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Medicine: Silent Scream

4 minute read
Claudia Wallis

The voice is assured, unequivocal; the speaker wears a white lab coat, the mantle of medical authority. New technologies, intones New York City Obstetrician Bernard Nathanson, “have convinced us beyond question that the unborn child is simply another member of the human community. Now, for the first time,” he continues, “we have the technology to see abortion from the victim’s vantage point. We are going to watch a child being torn apart, dismembered, disarticulated, crushed and destroyed by the unfeeling steel instruments of the abortionist.”

So begins the film Silent Scream, a 28-minute, shock-the-viewer indictment of abortion. The movie, distributed by American Portrait Films of Anaheim, Calif., depicts through ultrasound imaging what happens in the womb during the abortion of a twelve-week-old fetus. The images are grainy and vague, but Narrator Nathanson provides explanation. “The child,” he says, “senses aggression in its sanctuary” and moves in an “agitated” manner away from the surgical instruments in a “pathetic attempt to escape.” Its heart rate $ increases as it “senses mortal danger,” and, he notes, pointing to a fuzzy image, it opens its mouth in a horrible “silent scream.”

The film has been embraced as an effective propaganda weapon by right-to-life organizations. “It may win the battle for us,” says the Rev. Jerry Falwell, president of the Moral Majority. In January, even President Reagan gave it high praise. “It’s been said that if every member of Congress could see that film,” Reagan declared, “they would move quickly to end the tragedy of abortion.” Since then, the movie has in fact been sent to every member of Congress and the Supreme Court. Pro-life organizations are financing its distribution (at $100 a videocassette) to state legislators.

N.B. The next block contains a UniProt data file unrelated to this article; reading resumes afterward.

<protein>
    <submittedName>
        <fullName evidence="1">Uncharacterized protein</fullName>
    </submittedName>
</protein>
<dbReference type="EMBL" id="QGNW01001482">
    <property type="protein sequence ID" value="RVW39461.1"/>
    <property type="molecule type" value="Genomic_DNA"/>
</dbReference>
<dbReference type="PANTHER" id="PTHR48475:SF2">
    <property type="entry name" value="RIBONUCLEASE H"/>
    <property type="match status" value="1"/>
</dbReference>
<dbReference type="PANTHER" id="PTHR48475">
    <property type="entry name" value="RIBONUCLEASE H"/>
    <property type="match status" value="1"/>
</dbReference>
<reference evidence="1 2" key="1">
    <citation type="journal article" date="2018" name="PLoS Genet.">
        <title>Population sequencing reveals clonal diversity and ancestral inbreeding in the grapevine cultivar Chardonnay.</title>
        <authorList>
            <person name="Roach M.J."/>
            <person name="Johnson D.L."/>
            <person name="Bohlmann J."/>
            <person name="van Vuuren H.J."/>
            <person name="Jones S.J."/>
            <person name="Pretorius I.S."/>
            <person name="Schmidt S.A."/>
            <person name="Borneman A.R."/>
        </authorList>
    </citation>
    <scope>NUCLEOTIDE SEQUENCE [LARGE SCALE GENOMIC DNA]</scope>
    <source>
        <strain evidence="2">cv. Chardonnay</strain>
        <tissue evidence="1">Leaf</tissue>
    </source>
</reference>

Yet among many doctors–especially Nathanson’s fellow obstetricians–the film has provoked an outcry. “The problem is that it is factually misleading and unfair,” says Dr. Richard Berkowitz, professor of obstetrics and gynecology at New York City’s Mount Sinai Medical Center. Special effects may further the deception, according to Dr. John Hobbins of Yale School of Medicine. Early shots of the fetus seem to be run at a slow speed, but when the abortion instruments are introduced, the film is speeded up, creating the illusion that the fetus is thrashing about in alarm. Actually, says Hobbins, “the fetus appears to be acting in a perfectly normal fashion. It’s just technical flimflam.” Also misleading is the size of the ultrasound image and the doll- like model used in some scenes to represent the fetus. It gives the impression that the twelve-week-old fetus is as big as a full-term baby, when in fact it is less than 2 in. long.

Finally, experts in fetal development argue that at twelve weeks a fetus cannot move “purposefully,” as Nathanson asserts, nor can it perceive danger; the cerebral cortex, which coordinates perception and thought, is not yet developed. As for the silent scream, says Johns Hopkins Neurobiologist David Bodian, doctors have no evidence that a twelve-week-old fetus can feel pain, though “there is a possibility of a reflex movement” in response to stimuli like surgical instruments. Hobbins suggests that the dramatic scream may have been a fetal yawn, because “the fetus spends lots of time with its mouth open.” Indeed, he says, the gaping mouth in the blurry film may not have been a mouth at all, but the space between the fetal chin and chest.

On Capitol Hill last week, pro-choice activists were responding with a media campaign of their own. Their weapon: a clip from a CBS Morning News show featuring a panel of five physicians, Hobbins and Berkowitz among them, tearing into the film. Doubtless Silent Scream has given pro-life forces new momentum, says Ron Fitzsimmons, a lobbyist for the National Abortion Rights Action League, and “it has forced us to respond.”

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